PARKSVILLE — Stunning works of art are being bashed to the ground by heavy machinery, a sure sign the Parksville Beach Festival has wrapped for another year.
BeachFest 2018, featuring the Sand Sculpting Competition and Exhibition, saw nearly 126,000 visitors come through the gates over the course of the five-week event which concluded on Aug. 19.
It’s the fourth straight year the event’s attendance topped 100,000, and while this year’s total is down three per cent compared to 2017, BeachFest Society president Cheryl Dill called it another fantastic year.
“Overall, a very strong number when we look at the trend over the last 18 years of the event. It’s only been the last three years we’ve been significantly over the 100,000 visitor mark.”
Dill said several factors, including strong local support, the region’s draw to tourists and favourable weather, all factor into the event’s consistent and prolonged success.
“It’s a unique event to the island and really unique in Canada,” she said.
This year’s theme — Wild Things from here to the Galapagos — allowed artists to convey a message which drew “awe and respect” from visitors, Dill said.
“One common theme was about sustainability to the environment and a lot of people certainly respect that and had their values aligned with the messages they recognized in the sculptures.”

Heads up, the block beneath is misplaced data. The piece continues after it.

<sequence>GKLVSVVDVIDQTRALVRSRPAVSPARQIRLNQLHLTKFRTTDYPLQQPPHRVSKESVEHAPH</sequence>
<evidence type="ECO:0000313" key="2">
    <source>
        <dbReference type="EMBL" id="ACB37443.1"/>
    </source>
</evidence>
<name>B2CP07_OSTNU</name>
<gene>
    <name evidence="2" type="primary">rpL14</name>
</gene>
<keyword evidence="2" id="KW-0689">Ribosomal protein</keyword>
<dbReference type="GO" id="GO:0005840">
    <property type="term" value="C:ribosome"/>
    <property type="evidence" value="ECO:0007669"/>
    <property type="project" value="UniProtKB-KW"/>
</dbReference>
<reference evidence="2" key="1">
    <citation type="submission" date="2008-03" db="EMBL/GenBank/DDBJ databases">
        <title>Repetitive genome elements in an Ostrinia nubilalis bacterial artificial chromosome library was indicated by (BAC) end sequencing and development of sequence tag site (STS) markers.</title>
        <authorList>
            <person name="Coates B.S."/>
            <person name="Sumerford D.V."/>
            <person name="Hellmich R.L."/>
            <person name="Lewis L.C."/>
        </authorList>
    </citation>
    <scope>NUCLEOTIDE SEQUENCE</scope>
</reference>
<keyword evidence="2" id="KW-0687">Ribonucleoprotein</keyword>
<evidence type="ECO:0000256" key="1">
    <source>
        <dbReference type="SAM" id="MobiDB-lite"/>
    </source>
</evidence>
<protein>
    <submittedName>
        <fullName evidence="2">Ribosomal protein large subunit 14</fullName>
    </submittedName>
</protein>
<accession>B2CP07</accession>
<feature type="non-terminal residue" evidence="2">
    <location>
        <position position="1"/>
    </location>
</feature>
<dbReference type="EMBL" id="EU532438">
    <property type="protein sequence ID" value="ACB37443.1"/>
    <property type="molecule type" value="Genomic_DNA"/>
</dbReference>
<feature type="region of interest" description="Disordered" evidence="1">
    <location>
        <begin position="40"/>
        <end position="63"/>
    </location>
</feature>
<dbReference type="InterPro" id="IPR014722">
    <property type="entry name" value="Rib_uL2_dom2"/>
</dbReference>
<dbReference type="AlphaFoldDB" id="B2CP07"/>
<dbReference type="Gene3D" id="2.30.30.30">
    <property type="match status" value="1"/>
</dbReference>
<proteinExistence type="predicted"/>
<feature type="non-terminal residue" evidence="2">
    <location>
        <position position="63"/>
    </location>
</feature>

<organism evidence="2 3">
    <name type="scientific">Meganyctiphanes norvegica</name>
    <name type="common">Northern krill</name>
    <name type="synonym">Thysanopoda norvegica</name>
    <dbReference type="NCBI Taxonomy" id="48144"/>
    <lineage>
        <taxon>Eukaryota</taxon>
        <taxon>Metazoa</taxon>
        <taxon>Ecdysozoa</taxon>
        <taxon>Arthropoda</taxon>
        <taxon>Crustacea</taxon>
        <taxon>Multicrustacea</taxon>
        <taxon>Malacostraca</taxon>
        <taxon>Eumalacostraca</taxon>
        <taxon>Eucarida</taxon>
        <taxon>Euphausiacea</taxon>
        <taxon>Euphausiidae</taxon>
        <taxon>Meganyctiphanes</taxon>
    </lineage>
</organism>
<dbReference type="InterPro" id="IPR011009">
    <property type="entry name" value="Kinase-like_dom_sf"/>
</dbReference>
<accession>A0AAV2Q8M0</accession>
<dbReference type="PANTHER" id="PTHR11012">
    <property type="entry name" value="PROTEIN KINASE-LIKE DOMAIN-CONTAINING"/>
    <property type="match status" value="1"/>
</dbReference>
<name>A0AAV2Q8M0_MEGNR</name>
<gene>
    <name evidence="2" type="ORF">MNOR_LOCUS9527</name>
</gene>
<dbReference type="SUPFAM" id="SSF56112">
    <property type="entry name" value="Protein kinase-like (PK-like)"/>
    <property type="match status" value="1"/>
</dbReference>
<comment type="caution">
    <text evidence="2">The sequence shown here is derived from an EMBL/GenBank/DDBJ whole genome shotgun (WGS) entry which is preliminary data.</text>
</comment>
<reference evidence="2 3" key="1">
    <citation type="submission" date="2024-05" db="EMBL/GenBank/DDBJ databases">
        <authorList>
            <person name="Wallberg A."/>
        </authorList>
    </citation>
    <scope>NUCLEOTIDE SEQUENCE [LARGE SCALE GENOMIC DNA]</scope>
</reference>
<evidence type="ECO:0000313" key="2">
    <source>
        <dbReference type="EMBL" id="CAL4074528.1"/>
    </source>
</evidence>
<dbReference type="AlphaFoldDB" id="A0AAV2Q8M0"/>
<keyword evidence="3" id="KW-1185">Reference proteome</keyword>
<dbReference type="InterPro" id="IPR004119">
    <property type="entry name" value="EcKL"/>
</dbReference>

Looking ahead to 2019, Dill said the society applied for grant funding to make the event more accessible.
“To help create a more even surface on top of the sand to increase accessibility for those using mobility aids and open up the event to those who are not currently able to come in.”
This year’s people’s choice award winners, based on votes from spectators during the event, were Choose Your Side in the doubles category and And What Did the Fish Eat? in the solo division. Peter Vogelaar of Winlaw, B.C. previously won the solo division award from the judges for his piece Hendrix Live, Wild Thing. Choose Your Side was also the doubles category winner from the judges and the competitors choice winner.
Admission to the event is by donation and Dill said final dollar figures aren’t in just yet. She anticipated the donation, 25 per cent of gate proceeds, to local projects and non-profits would be on par with previous years. Last year saw a record donation of over $62,000.